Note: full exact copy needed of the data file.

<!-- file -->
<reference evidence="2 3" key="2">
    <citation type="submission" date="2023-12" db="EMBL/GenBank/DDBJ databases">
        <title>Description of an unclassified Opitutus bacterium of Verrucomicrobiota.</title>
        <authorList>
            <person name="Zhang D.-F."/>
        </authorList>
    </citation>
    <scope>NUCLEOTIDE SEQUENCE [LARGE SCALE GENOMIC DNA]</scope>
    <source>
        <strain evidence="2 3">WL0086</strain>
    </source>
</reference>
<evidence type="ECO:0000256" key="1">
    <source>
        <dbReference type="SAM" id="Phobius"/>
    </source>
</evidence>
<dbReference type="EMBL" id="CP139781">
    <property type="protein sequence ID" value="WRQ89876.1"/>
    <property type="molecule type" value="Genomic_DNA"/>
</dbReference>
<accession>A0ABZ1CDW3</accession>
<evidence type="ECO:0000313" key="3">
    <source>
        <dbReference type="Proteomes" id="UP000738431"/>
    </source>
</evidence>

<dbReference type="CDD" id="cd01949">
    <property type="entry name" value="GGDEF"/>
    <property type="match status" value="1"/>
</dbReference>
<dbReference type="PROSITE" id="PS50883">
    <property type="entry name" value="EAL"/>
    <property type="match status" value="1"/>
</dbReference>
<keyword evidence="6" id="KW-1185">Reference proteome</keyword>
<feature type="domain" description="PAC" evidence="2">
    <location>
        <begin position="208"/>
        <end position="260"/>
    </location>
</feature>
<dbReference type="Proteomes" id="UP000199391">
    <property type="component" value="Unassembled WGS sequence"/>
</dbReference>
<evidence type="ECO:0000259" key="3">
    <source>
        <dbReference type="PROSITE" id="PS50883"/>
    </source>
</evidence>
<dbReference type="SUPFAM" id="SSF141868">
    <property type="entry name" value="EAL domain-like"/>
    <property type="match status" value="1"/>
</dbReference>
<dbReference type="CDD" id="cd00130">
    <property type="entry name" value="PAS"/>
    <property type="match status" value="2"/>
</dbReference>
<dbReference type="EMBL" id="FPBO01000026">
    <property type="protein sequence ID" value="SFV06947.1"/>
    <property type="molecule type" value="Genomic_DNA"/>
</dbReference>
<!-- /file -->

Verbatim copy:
<reference evidence="2 3" key="2">
    <citation type="submission" date="2023-12" db="EMBL/GenBank/DDBJ databases">
        <title>Description of an unclassified Opitutus bacterium of Verrucomicrobiota.</title>
        <authorList>
            <person name="Zhang D.-F."/>
        </authorList>
    </citation>
    <scope>NUCLEOTIDE SEQUENCE [LARGE SCALE GENOMIC DNA]</scope>
    <source>
        <strain evidence="2 3">WL0086</strain>
    </source>
</reference>
<evidence type="ECO:0000256" key="1">
    <source>
        <dbReference type="SAM" id="Phobius"/>
    </source>
</evidence>
<dbReference type="EMBL" id="CP139781">
    <property type="protein sequence ID" value="WRQ89876.1"/>
    <property type="molecule type" value="Genomic_DNA"/>
</dbReference>
<accession>A0ABZ1CDW3</accession>
<evidence type="ECO:0000313" key="3">
    <source>
        <dbReference type="Proteomes" id="UP000738431"/>
    </source>
</evidence>

<dbReference type="CDD" id="cd01949">
    <property type="entry name" value="GGDEF"/>
    <property type="match status" value="1"/>
</dbReference>
<dbReference type="PROSITE" id="PS50883">
    <property type="entry name" value="EAL"/>
    <property type="match status" value="1"/>
</dbReference>
<keyword evidence="6" id="KW-1185">Reference proteome</keyword>
<feature type="domain" description="PAC" evidence="2">
    <location>
        <begin position="208"/>
        <end position="260"/>
    </location>
</feature>
<dbReference type="Proteomes" id="UP000199391">
    <property type="component" value="Unassembled WGS sequence"/>
</dbReference>
<evidence type="ECO:0000259" key="3">
    <source>
        <dbReference type="PROSITE" id="PS50883"/>
    </source>
</evidence>
<dbReference type="SUPFAM" id="SSF141868">
    <property type="entry name" value="EAL domain-like"/>
    <property type="match status" value="1"/>
</dbReference>
<dbReference type="CDD" id="cd00130">
    <property type="entry name" value="PAS"/>
    <property type="match status" value="2"/>
</dbReference>
<dbReference type="EMBL" id="FPBO01000026">
    <property type="protein sequence ID" value="SFV06947.1"/>
    <property type="molecule type" value="Genomic_DNA"/>
</dbReference>